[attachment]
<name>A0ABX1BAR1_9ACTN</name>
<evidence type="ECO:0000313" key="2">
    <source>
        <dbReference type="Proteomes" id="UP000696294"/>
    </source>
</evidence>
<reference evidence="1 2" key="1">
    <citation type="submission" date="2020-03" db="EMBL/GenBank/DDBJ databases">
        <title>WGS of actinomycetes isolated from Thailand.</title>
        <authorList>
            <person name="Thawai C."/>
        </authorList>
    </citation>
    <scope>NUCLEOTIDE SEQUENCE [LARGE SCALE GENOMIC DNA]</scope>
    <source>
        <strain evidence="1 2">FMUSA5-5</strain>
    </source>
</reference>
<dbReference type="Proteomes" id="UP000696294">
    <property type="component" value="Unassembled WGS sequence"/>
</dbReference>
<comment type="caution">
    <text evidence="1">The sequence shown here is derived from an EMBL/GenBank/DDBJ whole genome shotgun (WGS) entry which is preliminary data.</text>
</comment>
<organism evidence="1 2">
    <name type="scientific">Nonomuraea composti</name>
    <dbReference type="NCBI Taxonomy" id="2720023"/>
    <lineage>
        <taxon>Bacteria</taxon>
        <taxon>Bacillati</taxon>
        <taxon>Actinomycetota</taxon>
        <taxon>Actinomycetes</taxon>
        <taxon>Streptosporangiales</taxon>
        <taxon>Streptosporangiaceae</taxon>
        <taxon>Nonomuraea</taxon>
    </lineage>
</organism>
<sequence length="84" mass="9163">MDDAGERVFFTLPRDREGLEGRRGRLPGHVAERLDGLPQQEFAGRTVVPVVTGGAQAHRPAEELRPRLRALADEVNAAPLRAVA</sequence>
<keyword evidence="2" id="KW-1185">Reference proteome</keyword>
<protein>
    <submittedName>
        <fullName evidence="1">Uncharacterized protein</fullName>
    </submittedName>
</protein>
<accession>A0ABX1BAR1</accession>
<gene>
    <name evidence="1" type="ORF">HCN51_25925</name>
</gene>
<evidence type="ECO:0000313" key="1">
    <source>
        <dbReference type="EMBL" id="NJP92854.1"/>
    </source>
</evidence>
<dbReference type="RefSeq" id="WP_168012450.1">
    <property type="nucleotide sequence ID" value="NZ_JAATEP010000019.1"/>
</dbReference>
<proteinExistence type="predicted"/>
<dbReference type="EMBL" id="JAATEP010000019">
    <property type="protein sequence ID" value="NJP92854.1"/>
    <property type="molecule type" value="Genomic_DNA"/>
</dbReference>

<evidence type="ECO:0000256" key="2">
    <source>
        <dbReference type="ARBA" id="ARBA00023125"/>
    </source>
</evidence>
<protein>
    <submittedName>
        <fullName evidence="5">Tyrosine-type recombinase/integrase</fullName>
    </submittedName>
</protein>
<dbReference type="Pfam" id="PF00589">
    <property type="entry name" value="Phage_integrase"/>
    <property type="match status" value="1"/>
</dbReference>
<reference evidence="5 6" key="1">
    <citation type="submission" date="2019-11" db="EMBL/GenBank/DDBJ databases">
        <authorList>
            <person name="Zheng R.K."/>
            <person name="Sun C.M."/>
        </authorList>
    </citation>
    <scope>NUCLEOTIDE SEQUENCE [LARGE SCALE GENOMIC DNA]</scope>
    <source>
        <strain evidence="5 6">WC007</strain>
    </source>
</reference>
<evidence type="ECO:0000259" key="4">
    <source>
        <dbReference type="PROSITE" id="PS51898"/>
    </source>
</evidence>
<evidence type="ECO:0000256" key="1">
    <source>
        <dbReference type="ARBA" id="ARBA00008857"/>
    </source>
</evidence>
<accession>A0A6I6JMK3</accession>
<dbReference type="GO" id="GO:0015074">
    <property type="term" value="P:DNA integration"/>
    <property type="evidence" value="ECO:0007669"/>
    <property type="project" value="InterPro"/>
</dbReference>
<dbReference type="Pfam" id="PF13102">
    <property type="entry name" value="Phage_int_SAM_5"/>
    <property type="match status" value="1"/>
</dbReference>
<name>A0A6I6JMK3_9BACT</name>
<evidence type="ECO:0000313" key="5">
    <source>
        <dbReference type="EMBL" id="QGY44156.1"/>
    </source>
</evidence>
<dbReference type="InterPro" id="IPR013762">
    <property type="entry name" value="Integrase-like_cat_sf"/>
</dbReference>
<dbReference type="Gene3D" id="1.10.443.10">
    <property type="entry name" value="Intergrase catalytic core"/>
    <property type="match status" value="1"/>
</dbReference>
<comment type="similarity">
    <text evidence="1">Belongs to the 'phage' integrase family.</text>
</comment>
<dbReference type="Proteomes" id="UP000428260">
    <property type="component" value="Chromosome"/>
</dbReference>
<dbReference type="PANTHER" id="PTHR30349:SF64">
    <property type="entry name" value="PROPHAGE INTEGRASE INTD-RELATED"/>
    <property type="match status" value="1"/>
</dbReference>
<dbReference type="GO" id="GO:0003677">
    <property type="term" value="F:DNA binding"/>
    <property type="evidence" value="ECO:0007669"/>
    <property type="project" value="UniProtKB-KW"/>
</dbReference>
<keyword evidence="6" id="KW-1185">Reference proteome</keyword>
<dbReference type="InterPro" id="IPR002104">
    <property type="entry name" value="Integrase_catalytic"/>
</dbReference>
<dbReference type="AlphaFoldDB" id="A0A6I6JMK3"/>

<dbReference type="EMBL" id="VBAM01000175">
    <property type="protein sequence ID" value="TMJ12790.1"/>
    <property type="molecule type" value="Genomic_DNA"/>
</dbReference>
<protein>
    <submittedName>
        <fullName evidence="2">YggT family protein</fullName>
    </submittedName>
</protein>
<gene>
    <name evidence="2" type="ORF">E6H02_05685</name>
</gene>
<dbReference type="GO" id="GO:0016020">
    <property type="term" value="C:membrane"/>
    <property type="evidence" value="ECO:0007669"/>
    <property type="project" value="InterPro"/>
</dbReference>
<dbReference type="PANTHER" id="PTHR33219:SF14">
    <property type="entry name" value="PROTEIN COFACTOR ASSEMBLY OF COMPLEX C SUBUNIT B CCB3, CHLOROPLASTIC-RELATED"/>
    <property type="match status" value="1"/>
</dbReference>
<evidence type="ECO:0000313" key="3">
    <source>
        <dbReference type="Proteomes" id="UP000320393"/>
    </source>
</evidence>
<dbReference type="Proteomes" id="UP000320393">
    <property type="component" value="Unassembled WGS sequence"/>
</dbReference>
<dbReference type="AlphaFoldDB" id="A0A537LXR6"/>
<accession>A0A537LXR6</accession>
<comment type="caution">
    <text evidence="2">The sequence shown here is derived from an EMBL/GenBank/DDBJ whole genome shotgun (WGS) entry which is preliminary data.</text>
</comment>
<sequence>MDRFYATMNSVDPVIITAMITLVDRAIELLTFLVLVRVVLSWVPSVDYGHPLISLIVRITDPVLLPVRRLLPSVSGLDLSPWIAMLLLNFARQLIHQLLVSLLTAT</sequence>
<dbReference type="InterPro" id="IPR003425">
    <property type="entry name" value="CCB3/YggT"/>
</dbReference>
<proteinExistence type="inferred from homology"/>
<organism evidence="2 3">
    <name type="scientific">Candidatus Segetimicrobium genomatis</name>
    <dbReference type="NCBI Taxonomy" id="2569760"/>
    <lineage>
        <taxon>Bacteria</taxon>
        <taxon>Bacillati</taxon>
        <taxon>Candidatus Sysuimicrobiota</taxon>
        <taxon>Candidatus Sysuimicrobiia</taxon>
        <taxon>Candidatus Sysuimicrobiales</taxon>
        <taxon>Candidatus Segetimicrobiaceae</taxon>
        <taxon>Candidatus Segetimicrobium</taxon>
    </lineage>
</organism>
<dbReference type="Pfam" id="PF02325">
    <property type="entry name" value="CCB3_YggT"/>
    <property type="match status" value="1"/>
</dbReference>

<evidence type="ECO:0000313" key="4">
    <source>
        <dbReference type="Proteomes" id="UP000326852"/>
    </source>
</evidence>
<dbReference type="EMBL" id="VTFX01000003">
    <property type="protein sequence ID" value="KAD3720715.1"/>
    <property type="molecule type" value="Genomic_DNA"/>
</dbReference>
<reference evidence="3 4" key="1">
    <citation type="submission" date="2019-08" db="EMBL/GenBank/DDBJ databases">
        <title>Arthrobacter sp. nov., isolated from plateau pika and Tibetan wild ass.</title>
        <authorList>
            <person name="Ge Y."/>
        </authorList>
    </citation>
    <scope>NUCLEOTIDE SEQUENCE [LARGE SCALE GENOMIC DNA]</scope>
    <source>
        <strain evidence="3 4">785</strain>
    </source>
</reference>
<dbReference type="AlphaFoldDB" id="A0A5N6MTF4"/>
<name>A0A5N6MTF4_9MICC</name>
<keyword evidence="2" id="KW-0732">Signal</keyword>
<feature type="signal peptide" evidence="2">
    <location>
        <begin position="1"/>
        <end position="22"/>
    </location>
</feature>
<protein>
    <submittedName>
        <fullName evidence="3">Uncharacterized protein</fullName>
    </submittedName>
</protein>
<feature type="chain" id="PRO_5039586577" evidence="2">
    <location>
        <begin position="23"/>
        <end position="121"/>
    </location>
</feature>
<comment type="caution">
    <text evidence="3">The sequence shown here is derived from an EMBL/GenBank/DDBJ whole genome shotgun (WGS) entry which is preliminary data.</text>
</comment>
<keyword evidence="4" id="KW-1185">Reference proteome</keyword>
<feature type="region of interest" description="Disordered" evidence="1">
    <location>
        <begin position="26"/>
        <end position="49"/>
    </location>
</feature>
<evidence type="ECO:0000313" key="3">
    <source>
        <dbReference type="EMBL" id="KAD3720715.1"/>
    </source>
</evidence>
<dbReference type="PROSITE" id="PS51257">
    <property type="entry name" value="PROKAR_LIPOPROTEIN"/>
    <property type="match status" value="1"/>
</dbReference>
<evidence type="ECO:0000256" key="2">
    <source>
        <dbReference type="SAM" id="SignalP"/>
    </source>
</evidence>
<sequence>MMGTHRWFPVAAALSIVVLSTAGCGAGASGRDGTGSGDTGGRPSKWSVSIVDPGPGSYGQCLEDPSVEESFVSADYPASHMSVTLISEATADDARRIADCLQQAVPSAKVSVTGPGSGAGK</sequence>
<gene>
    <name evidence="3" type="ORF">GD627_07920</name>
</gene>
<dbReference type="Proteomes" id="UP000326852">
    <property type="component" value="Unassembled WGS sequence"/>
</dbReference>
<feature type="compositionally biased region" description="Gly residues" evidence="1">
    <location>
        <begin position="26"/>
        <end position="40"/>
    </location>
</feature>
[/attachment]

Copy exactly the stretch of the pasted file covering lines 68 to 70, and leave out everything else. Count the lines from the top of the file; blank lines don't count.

    <submittedName>
        <fullName evidence="5">Tyrosine-type recombinase/integrase</fullName>
    </submittedName>